The Giants are a losing team at home and a winning one on the road

Tampa Bay Rays v San Francisco Giants “BOO LET’S LEAVE” -The 2019 Giants, apparently | Photo by Thearon W. Henderson/Getty Images

It’s been a long time since that’s been true

The 2019 season is not quite over for the Giants, but it’s getting there. With just 10 games left this year, the team is 74-79, at the bottom of the meh range, but not any worse than that. But the way they’ve gotten there is a little unusual: they are 41-37 on the road, but just 33-42 at home.

If they lose out on the road, the Giants will still finish with a winning road record of 41-40. If they win out at home, they’ll still finish with a losing home record of 39-42. So no matter what happens, the Giants will end the year with a road record that’s over .500 and a home record that’s under .500.

That seemed unusual, so I did some research. I wanted to find out the last time the Giants had a winning road record (recently, I assumed), the last time they had a road record better than their home record, and the last time they had a road record over .500 when they were below .500 at home.

The last time the Giants had a winning record on the road was 2016. Remember the 2016 Giants? Sure you do!

You probably remember 2016 for the Giants being an overall pretty good team, and certainly not for the horrific collapse in slow motion that happened right after the All-Star Break that defined the team for the next two seasons, or the bullpen being wholly unable to hold a ninth inning lead, or the horrific collapse in slow motion that came when the bullpen was wholly unable to hold a ninth inning lead in Game 4 of the Division Series. Nope, no scars at all from 2016.

Anyway, in 2016, Giants went 45-36 at home, and 42-39 on the road.

The last time the Giants had a better record on the road than at home was 2005. Remember 2005? You might!

Before the 2005 season started, the Giants were hit with the news that Barry Bonds, the centerpiece of the offense (and you don’t really need “centerpiece of the” in that sentence), would be out for several months. The team was never able to recover from that blow, especially after Jason Christiansen picked a fight with Bonds in the clubhouse midyear, setting Bonds’s rehab back. After Bonds came back in early September, the team was able to rally for a brief September run at contention, more made possible by an incredibly weak division than any on-field success the Giants were having, but it was far too little, far too late, and 2005 was the first of four consecutive under .500 years for the Giants.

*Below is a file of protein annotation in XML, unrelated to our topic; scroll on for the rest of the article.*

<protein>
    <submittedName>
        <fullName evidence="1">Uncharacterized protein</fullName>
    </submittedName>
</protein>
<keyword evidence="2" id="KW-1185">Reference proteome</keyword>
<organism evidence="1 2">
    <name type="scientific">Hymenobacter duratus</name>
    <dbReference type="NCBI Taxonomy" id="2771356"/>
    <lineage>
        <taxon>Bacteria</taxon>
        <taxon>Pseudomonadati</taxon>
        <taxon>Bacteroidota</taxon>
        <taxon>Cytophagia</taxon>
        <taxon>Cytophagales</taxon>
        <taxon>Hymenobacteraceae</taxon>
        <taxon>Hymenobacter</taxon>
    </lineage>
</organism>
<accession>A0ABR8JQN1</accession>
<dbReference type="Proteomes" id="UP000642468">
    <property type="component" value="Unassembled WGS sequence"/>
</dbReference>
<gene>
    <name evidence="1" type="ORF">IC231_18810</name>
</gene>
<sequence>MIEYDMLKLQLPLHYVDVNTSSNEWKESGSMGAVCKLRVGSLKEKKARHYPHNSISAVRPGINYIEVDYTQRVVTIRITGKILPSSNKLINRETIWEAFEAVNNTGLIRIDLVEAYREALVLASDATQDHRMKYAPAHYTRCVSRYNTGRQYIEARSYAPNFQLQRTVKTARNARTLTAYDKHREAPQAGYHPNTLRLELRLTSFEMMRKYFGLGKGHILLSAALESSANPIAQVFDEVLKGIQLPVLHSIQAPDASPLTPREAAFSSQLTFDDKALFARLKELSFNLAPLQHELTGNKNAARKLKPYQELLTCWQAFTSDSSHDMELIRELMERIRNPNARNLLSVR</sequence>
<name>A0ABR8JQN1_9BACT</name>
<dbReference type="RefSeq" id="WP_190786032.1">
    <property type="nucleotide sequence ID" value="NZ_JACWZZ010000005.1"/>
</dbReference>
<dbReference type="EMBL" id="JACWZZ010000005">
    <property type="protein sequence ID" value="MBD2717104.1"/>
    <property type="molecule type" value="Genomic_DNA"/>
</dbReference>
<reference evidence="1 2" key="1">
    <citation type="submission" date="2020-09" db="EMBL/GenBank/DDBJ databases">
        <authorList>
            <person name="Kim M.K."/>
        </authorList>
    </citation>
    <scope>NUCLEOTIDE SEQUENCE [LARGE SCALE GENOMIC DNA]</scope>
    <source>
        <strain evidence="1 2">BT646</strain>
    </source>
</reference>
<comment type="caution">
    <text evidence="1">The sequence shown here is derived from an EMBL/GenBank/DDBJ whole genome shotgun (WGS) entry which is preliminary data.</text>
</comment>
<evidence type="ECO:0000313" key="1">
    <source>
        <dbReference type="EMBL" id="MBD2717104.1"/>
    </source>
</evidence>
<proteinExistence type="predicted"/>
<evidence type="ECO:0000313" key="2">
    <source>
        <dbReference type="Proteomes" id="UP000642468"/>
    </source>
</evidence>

Also, 2005 was the first year of McCovey Chronicles. Nice one, 2005!

Anyway, in 2005 the Giants were 37-44 at home and 38-43 on the road. As a franchise, they’ve been better on the road than at home about once a decade, so it’s not too surprising when it happens, even if it’s still not actually common.

The last time the Giants finished under .500 at home and over .500 on the road was 1948. Remember the 1948 Giants? No you don’t, you reprobate liar.

Led by first baseman Johnny Mize and third baseman Sid Gordon, the ‘48 New York Giants went 78-76, playing competent-to-good baseball against every member of the National League except the Cardinals, who won 15 of their 22 matchups that year. Midseason, the Giants replaced manager Mel Ott with then-Dodgers manager Leo Durocher and got a little better, but not nearly good enough, as they finished in fifth pace in the NL, 13.5 games back of the Boston Braves.

Anyway, in 1948, the Giants went 37-40 at home, and 41-36 on the road. The only other time the team had a losing record at home and a winning one on the road was 1940, when they went 33-43 at the Polo Grounds and 39-37 not at the Polo Grounds.

It’s an exceptionally rare thing for the Giants to be a losing team at home and a winning one on the road, rare enough that the last time it happened was closer in time to the Hayes Administration than the current day. So if you’ve gone to a lot of home games that haven’t gone especially well this year, don’t be unhappy that you’ve seen your favorite team play badly. Be happy: you’re seeing Giants history! Crappy, crappy Giants history.